Like Charlie Brown before, I suspect most of us past a certain age have felt at times some degree of identification with George in this scene — this mixture of anger and deep sadness, the temptation to despair, that leads him to go to the bridge with plans to take his life.

(Advance to picture of Clarence.)

You know what happens.  In order to keep George from carrying through his plan, a junior angel named Clarence appeals to George’s better nature by jumping into the river before George has the chance to, compelling George to save him.  In what follows, George declares to Clarence that it would have been better if he had never been born.  So Clarence shows George what Bedford Falls would have looked like if he hadn’t ever lived, and as you know, it wasn’t a pretty picture.

 

Afraid his wish to have never lived has been permanently granted, George ends up standing alone at that bridge crying out,

“I want to live!”  And he is given back his old life, but now his old life seems truly wonderful, leading to this familiar clip.

(Show clip of George’s joy.)

His heart is bursting with love, love enough it would seem to love his enemies, to wish Mr. Potter a merry Christmas.

He has his old life back, problems and all, but he feels like a newborn baby, for he sees his life with new eyes, with a new heart.

He sees the wonder of all the love.

His heart is bursting with all the love.

 

So the Christmas story as told by Luke reads a little like “It’s a wonderful Life.”  The shepherds lived hard lives.

They lived out in the fields with their sheep, scratching out an existence, exposed to the elements, unwelcome in town.

 

They are given an amazing vision of angels dancing and weaving in the sky, declaring to them that they need not be afraid, that the future is in God’s hands, and all will be well.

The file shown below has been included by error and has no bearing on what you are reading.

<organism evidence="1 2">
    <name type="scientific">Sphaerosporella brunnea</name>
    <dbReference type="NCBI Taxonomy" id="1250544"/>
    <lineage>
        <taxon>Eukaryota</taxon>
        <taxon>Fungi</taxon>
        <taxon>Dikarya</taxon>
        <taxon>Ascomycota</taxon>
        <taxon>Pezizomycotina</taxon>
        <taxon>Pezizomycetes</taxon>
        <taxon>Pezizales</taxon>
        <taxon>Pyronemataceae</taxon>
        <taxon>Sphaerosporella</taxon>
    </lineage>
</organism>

They hear good news of great joy to all people.  And joy is different from mere happiness.  It comes from a far deeper place.

 

The vision of the angels was extraordinary, but it wasn’t really the centerpiece of the story.  The heart of the story came later, when those shepherds made their way to Bethlehem and found the little, newborn baby, lying in a manger – a baby in appearance I suspect not so very different from any other baby, but having seen that baby, they could never look at their old lives – let alone any child or grown up – the same again.   They were awoken to a great love that undergirded their lives to a depth they had never imagined possible.

 

When I watch “It’s a Wonderful Life,” and when I contemplate the Christmas story – I experience a healing of my heart, moving me to tears of joy, cleansing my vision.  I already have what I most need: People to love, and people who love me. It shifts my attention away from a sense of frustration and longing for the things I don’t have that I am tempted to believe I must have if I am going to live a full life. And I experience instead a sense of abundance, that if God could be born in a broken down old stable in Bethlehem, God can be born in my life as well, with all its imperfections.

 

May it be so for you this night.